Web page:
What Legal Obligations is the Advisor Bound By?

While you might expect that every advisor has an obligation to give you financial advice that is in your best interest, many advisors are subject only to a standard of “suitability” – that is, the investments they recommend need only be suitable for your situation; they don’t need to be the best choice.

To illustrate, suppose there are two mutual funds, Fund A and Fund B, that have a similar mix of stocks and bonds. The primary difference between the two funds is that Fund A charges higher fees than Fund B. All else being equal, you would make more money investing in Fund B due to its lower fees, but Fund A would still be a “suitable” investment for your situation. You would expect that your advisor would advise you to invest in Fund B. However, if Fund A pays your advisor a commission every time he or she invests a client’s money in that fund and Fund B doesn’t, the advisor may decide to
recommend Fund A. Recommending Fund A would be permissible for advisors who are subject to the suitability standard.

Other advisors are bound by a fiduciary standard, which is higher than the suitability standard. These advisors are called Registered Investment Advisors, or RIAs, and they are required to act in your best interest. An advisor who has a fiduciary duty to you is not permitted to recommend an investment that charges higher fees just because the advisor would receive commissions from the investment product.

While it is important to know whether your advisor is bound by a suitability standard or a fiduciary standard, the inquiry should not end there. There are advisors subject to the suitability standard who may nonetheless act in your best interest and advisors who are subject to the fiduciary standard who violate that duty. Nothing substitutes for having a thorough knowledge of the types of investments that you are investing in, the fees that are incurred for those investments, and whether the advisor is being paid for placing you in a particular investment.

What is the Advisor’s Investment Strategy?

You want to make sure the advisor has a sound investment philosophy that is compatible with your tolerance for risk. An advisor’s investment strategy is the criteria the advisor uses to select assets in which to invest. For example, Warren Buffett bases his investing decisions on a value-investing philosophy, which holds that you should invest in stocks that are trading at a discount to the company’s underlying value and sell stocks that are trading at a premium to the company’s value. Other investment philosophies suggest that you should buy stocks based on a stock’s movement in the markets (technical analysis) or stocks that pay high dividends (dividend investing).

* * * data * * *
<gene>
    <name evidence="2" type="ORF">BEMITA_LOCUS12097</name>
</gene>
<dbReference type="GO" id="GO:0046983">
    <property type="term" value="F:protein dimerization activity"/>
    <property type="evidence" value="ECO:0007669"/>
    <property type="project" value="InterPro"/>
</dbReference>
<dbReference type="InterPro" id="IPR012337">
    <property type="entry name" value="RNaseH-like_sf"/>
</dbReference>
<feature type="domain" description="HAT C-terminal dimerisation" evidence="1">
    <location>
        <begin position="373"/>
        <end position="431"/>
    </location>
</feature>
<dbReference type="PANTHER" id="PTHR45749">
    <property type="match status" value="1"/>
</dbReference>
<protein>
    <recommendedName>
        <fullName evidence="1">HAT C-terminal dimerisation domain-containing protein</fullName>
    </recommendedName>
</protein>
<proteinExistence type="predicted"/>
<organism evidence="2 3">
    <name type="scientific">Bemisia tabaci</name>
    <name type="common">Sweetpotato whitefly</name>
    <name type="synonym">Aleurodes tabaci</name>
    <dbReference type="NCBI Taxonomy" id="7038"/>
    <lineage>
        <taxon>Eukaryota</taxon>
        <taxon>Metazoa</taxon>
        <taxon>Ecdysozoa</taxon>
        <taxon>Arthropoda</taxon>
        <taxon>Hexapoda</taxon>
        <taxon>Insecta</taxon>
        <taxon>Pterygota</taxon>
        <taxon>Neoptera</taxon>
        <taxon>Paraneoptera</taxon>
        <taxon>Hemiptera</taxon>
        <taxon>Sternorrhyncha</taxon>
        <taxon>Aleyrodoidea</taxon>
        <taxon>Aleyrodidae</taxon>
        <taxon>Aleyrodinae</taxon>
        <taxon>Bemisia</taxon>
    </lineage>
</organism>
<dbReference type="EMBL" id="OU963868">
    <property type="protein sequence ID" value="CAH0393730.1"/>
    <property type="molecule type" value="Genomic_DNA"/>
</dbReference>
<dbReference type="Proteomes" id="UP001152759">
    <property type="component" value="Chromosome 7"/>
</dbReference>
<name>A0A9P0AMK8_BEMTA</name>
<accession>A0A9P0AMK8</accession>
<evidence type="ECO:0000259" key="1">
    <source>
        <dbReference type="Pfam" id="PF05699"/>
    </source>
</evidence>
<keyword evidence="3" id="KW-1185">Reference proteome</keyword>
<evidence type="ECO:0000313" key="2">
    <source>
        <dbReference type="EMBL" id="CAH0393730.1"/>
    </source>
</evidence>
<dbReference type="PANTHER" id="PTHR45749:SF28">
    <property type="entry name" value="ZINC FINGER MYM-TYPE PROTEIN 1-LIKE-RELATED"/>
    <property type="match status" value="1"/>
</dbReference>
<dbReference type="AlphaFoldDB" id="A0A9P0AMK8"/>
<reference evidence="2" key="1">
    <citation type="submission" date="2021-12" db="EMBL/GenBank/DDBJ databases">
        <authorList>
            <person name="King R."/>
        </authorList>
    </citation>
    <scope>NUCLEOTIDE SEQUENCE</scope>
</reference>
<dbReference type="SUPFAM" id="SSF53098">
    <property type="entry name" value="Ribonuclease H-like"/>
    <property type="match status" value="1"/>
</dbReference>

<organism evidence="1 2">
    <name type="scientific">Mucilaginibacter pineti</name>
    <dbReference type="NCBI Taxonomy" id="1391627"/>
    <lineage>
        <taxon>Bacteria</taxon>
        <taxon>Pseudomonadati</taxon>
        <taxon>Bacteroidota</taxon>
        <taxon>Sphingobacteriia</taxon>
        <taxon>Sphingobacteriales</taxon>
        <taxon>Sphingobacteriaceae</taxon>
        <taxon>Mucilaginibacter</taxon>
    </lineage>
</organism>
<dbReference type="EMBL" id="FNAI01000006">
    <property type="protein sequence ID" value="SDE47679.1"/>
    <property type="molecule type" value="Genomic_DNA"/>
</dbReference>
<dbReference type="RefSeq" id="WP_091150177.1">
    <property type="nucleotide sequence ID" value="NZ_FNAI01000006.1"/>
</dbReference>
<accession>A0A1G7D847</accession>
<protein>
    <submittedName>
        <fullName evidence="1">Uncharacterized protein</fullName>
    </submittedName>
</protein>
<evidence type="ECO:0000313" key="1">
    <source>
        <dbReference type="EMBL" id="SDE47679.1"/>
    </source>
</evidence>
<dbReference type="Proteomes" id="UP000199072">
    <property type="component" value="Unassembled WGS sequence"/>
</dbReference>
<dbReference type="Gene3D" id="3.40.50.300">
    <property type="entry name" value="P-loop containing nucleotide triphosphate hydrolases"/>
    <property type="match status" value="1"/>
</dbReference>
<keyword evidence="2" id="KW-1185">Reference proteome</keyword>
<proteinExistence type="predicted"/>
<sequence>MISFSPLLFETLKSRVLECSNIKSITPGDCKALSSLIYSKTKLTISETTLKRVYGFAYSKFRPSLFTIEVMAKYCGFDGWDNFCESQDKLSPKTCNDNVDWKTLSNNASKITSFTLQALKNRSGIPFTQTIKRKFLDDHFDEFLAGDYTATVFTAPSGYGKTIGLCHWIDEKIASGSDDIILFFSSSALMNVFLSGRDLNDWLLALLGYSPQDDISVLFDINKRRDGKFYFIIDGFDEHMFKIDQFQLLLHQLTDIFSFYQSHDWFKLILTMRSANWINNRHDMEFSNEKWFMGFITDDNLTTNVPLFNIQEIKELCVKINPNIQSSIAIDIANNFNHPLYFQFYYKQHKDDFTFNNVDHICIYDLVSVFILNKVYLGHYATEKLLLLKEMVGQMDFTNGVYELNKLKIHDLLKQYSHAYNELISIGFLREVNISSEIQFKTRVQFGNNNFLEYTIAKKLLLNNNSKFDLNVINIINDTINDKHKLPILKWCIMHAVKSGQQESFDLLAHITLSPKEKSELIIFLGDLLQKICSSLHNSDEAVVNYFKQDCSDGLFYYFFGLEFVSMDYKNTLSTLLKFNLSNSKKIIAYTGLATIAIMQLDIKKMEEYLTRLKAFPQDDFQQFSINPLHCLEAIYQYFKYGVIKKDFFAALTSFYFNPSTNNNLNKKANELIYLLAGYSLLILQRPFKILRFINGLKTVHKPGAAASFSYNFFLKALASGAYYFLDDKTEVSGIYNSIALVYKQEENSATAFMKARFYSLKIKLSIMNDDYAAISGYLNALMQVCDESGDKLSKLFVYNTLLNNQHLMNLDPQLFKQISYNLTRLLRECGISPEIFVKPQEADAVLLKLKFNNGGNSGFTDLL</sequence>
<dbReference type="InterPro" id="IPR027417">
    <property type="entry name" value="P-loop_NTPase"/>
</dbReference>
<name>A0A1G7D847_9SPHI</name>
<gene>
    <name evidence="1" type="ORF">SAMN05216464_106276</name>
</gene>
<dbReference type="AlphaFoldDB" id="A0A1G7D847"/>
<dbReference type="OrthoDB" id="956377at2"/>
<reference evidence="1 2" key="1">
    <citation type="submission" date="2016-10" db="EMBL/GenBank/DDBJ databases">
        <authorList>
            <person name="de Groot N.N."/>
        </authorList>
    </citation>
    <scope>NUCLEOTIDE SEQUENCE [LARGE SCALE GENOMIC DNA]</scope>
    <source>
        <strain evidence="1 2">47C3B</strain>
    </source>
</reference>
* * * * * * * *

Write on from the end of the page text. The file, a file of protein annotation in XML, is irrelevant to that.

Your advisor should incorporate this philosophy into a comprehensive strategy that balances risk with returns, based on your time horizon. Be wary of advisors who try to “time the market” or promise high returns. It may be an indication that they are being too risky with your money.

You should ask the advisor for a written investment policy statement. If they won’t provide you with one, that may be a red flag. You can even ask the advisor if they use the same strategy they recommend for you for their own personal investments.

Also ask to see if the advisor is limited with respect to the investments that he or she can offer to you. Some advisors are captive to certain investment companies and are constrained to investment products sold by that company. Be wary of advisors who are limited in this capacity, as they may not able to offer you the best investments out there.

How Does the Advisor Get Paid?

Once you’re convinced your prospective advisor isn’t the next Bernie Maddoff, the next thing you need to know is how the advisor gets paid. Fees charged by financial advisors are surprisingly opaque and have been the subject of a decades-long battle between financial institutions and consumer advocates. How an advisor is paid is important because it can affect what advice he or she gives you.

Many advisors get paid on a commission basis – meaning that the advisor gets paid a commission every time one of their clients purchases certain investment products. For example, the advisor may get paid when his or her clients invest in a certain mutual fund. These advisors may not directly charge you anything for their services. Or they may charge a fee while also receiving a commission on investment products you purchase through them. It is important to know if your advisor receives commissions because it can create a conflict of interest between what is best for you and what is best for the